Lionel Friend conducts with attentiveness to the details of the score - the orchestra is large - and does a good job at keeping stage and pit in balance and coordination. The instrumental interlude following the court-room scene was beautifully played, a poignant representation of Shylock’s defeat and, Warner suggests, death: for Shylock seems to succumb fatally to his shame and humiliation, his ghost rising during the moonlit meeting of Lorenzo and Jessica, to haunt his daughter’s betrothment and betrayal.

African American baritone Lester Lynch is cast as Shylock, his race adding to the alienation signalled by his gabardine and skull-cap amid the prevailing Edwardian urbanity. Lynch’s voice glows with pride and hatred, while the contortions of the tuba, bass clarinet and counter-bassoon convey his self-destructive bitterness. There seems little to redeem him: in the trial scene, he pulls on his rubber gloves like an amateur surgeon, eager for his ‘pound of flesh’, deaf to the warnings of the Duke of Venice - nobly sung by Miklós Sebestyén - that ‘victory’ will bring Shylock only vilification.

Lauren Michelle’s Jessica may toss her father’s treasure chests through the casements with overly enthusiastic gusto into the sheets held below by Lorenzo’s Christian friends, but she must fight her own battles to overcome prejudice. Michelle coped well with the high melismatic lines which, crystalline, rose above the scornful reception she meets at Belmont and deepened our sympathy still further.

Sarah Castle was superb as Portia. Her strong diction allowed Portia’s words to penetrate to the back of the stalls, giving the feisty proto-feminist further stature, while her phrasing was stylish. Its elegance was equalled by Mark Le Brocq whose high-lying lines conveyed all of Bassanio’s levity and heedlessness. Verena Gunz’s animated Nerissa and David Stout’s tactless Gratiano made a well-matched pair. Only Martin Wölffel disappointed: Tchaikowsky’s decision to cast Antonio as a counter-tenor (presumably to emphasise his homosexuality - Antonio surprises Bassanio with an impetuous kiss when the latter embarks for Belmont to woo Portia) may be questionable, but by any measure Wölffel lacked power and definition, and the English text was indistinguishable.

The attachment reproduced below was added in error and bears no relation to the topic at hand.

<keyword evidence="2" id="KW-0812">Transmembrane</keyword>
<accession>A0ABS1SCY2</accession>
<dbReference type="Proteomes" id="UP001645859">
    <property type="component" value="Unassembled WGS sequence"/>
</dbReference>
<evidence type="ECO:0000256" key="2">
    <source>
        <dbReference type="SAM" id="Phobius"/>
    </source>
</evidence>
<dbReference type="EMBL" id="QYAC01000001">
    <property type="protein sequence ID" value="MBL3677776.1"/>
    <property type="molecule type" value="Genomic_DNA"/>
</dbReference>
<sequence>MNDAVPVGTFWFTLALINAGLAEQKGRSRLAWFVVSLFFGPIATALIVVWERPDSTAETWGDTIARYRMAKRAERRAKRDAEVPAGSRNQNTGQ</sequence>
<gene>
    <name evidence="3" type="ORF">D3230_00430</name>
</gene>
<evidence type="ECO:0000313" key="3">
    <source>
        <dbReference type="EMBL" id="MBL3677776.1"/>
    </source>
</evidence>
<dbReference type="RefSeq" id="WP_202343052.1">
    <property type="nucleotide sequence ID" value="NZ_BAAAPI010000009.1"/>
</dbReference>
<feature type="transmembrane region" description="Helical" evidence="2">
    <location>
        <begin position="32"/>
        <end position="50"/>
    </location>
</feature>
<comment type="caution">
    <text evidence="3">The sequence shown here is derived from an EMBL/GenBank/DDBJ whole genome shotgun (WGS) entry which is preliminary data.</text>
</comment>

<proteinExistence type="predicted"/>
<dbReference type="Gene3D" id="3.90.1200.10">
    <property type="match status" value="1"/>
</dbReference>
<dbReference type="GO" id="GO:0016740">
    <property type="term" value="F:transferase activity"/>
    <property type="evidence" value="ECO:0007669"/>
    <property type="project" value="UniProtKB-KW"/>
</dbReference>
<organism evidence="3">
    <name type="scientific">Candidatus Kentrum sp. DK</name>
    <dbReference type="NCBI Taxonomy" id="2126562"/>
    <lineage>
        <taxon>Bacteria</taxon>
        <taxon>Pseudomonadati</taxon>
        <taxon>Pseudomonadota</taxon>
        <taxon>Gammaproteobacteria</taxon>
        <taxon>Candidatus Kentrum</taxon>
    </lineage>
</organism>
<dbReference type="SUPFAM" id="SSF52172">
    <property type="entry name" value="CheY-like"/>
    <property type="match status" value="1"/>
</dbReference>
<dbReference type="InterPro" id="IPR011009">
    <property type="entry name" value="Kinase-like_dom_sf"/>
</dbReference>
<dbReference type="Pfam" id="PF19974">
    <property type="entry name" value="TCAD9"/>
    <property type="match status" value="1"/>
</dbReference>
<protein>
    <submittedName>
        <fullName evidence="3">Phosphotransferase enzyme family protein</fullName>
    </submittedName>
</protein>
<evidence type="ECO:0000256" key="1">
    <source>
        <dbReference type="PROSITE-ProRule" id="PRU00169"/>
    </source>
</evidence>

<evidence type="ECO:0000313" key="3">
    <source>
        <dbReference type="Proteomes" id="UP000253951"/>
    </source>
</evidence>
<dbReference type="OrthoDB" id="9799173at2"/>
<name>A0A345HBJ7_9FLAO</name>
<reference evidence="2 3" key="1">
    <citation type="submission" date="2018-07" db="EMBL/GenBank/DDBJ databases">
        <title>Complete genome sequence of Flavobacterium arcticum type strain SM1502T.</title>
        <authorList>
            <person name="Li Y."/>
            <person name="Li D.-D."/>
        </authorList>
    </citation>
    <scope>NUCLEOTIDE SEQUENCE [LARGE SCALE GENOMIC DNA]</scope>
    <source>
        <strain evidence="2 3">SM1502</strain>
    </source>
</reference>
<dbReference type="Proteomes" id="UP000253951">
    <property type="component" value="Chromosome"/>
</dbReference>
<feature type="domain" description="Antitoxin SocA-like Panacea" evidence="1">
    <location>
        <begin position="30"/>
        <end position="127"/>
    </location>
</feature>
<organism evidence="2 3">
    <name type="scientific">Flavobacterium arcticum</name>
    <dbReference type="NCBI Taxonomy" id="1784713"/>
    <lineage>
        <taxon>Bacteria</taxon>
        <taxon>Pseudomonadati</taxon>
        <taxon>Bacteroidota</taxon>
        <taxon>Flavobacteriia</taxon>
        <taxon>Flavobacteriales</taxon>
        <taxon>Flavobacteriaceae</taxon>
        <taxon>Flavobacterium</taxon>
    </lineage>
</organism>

Verena Gunz (Nerissa), David Stout (Gratiano), Bruce Sledge (Lorenzo) and Sarah Castle (Portia)- WNI's the Merchant of Venice- p.jpg Verena Gunz (Nerissa), David Stout (Gratiano), Bruce Sledge (Lorenzo) and Sarah Castle (Portia). Photo credit: Johan Persson.

Warner’s production opens and closes with an image of Antonio on the psychiatrist’s couch. The final gesture - Antonio hurls an object at Shylock’s ghost, silhouetted against the moon - is presumably designed to suggest that the therapy isn’t working, unable to overcome the depth and perpetuation of hatred, but if so it seems redundant. More importantly, it subverts or at least alters the balance of the ending of Shakespeare’s romantic comedy, in which love and loyalty defeat malice and cruelty. That said, Warner does consistently emphasise the darker aspects of Shakespeare’s tale and at the close of this production the scales of justice are still crookedly weighted with intolerance and bigotry.

Claire Seymour

André Tchaikowsky: The Merchant of Venice
Co-production of the Bregenzer Festspiele, Austria, the Adam Mickiewicz Institute as part of the Polska Music programme & Teatr Wielki, Warsaw/

Shylock - Lester Lynch, Antonio - Martin Wölfel, Lorenzo - Bruce Sledge, The Duke of Venice - Miklós Sebestyén, Bassanio - Mark Le Brocq, Solanio - Gary Griffiths, Salerio - Simon Thorpe, Gratiano - David Stout, Jessica - Lauren Michelle, Portia - Sarah Castle, Nerissa - Verena Gunz, Prince of Aragon/Freud - Juliusz Kubiak, Prince of Morocco - Wade Lewin, A Boy - Fiona Harrison-Wolfe, Woman one - Amanda Baldwin, Woman two - Helen Jarmany; Director - Keith Warner, Conductor - Lionel Friend, Designer - Ashley Martin-Davis, Original Lighting Designer - Davy Cunningham (realised by Ian Jones), Movement Director - Michael Barry, Associate Director - Amy Lane, WNO Orchestra and Chorus (Chorus Master - Robert Pagett).

Royal Opera House, Covent Garden, London; Wednesday 19th July 2017.